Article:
I had pieces of flat stock welded from the hinge onto the flat part of the seat pan. The flat stock goes all the way to the curve of the hinge, and about 6" onto the flat part of the seat deck. Seems to have solved the problem for me...
Kent, that is kinda along the lines of what I was thinking of doing. I just don't think the seat pan as designed spreads the load enough.

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DeltaBravo
If I remember correctly, the welds on my 7016 seat pan were just at the corners, so I made a continuous weld, and welded the cracks about 1/4" past their ends, and also flipped the pan over to weld the crack end on the other side, just to be sure. I also noticed the bolts forming the seat pan hinge are threaded to the hex, which I will replace at some point with shouldered bolts in that region, or a bushing made from 3/8' threaded barbed wood draw up nuts. Great name, huh? An idea I have is to use two seat stops, the u-shaped clip, to maybe eliminate some flex at the hinge. These pans have some wobble when raised. I'm concerned about binding. Anyone have one laying around? Just some things I noticed. Not really that bad for 30 years old.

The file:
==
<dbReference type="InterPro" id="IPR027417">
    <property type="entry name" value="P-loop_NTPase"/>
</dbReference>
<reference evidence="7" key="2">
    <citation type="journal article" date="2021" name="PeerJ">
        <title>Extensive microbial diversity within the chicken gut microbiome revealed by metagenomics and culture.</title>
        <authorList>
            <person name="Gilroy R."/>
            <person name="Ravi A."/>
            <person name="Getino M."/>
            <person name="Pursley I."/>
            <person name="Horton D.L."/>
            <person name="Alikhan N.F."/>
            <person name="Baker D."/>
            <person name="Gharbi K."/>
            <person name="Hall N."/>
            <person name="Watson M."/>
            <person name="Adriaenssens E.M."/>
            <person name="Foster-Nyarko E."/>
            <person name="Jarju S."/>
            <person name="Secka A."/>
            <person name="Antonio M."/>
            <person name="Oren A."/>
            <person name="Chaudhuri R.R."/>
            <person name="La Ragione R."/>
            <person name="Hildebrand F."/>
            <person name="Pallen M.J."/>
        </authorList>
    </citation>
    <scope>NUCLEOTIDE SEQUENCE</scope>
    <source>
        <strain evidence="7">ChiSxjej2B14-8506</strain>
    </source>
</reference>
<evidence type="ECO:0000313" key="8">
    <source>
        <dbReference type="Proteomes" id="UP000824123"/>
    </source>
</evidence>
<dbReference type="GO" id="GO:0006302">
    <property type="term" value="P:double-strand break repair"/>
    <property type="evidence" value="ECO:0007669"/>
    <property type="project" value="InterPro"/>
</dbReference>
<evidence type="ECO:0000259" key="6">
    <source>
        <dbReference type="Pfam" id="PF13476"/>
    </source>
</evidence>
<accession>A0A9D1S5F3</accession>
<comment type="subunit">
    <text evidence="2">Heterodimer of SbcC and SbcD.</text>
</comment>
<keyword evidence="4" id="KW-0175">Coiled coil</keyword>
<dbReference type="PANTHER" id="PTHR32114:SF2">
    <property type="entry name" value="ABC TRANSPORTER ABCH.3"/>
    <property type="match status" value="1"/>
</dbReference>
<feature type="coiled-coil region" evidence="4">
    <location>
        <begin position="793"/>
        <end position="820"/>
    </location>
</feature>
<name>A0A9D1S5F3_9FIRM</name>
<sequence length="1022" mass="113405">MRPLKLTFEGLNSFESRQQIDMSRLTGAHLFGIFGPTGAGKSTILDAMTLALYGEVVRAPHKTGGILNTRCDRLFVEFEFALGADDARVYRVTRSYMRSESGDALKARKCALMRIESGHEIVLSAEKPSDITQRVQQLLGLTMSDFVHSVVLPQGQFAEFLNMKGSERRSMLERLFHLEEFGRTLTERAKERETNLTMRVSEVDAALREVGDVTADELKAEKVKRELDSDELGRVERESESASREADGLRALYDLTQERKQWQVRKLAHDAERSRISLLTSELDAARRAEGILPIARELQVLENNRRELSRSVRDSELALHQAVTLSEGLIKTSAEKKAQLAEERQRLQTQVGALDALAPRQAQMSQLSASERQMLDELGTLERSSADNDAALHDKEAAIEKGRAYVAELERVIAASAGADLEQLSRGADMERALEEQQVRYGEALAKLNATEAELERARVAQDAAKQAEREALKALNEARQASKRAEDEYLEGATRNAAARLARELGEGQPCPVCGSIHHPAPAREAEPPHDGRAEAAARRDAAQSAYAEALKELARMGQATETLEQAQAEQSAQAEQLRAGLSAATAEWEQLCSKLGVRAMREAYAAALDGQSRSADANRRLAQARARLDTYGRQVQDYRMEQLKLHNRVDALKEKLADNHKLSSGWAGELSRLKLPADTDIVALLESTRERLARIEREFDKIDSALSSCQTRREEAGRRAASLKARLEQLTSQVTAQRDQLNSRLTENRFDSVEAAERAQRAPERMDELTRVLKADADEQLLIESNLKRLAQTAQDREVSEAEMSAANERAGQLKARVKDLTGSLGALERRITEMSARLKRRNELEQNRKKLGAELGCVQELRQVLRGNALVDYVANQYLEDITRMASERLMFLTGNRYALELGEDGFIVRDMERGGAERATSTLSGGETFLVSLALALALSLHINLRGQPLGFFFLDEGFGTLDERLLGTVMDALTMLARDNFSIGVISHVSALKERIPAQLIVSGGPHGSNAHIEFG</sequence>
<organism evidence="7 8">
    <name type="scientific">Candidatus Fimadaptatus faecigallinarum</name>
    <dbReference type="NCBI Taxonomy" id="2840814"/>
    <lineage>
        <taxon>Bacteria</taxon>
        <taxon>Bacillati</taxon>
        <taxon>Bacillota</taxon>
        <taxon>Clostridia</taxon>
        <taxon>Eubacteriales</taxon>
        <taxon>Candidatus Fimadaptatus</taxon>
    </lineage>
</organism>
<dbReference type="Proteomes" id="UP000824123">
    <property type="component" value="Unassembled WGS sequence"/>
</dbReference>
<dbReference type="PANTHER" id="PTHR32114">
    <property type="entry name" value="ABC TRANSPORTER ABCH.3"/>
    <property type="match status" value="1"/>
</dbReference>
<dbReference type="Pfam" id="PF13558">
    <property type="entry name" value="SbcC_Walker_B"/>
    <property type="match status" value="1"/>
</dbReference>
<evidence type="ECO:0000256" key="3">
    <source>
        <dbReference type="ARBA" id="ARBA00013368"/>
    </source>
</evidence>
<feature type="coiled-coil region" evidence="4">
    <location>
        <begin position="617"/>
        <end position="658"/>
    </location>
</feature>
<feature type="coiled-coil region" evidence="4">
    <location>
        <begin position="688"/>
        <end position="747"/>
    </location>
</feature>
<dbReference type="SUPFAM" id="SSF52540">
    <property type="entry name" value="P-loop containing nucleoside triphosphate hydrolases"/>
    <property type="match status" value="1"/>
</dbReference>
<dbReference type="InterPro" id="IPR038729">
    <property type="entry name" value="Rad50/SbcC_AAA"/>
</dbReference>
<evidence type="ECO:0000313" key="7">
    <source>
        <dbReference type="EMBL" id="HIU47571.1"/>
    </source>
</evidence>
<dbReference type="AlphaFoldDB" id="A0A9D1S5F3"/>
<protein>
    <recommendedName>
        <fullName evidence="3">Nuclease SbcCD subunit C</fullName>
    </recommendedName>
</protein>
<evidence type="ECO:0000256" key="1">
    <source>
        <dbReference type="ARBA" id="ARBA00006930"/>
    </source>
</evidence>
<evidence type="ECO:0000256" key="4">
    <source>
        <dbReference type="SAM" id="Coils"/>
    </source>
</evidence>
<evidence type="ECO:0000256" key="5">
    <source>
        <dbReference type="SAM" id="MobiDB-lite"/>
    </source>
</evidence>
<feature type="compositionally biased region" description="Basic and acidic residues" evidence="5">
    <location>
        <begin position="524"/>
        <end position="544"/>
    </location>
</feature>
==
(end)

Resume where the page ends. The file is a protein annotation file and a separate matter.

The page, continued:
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Chris727
quote:
Originally posted by skunkhome
quote:
Originally posted by Roy
Good point Thom. The basis for my theory is that the pan is pulled up/back away from the weld. The B-1, 700, & 725's came from the factory with good seat stops. Their fenders and pans are lighter than the full seat pans but to my knowledge did not crack there. A seat stop might help and won't hurt so why not.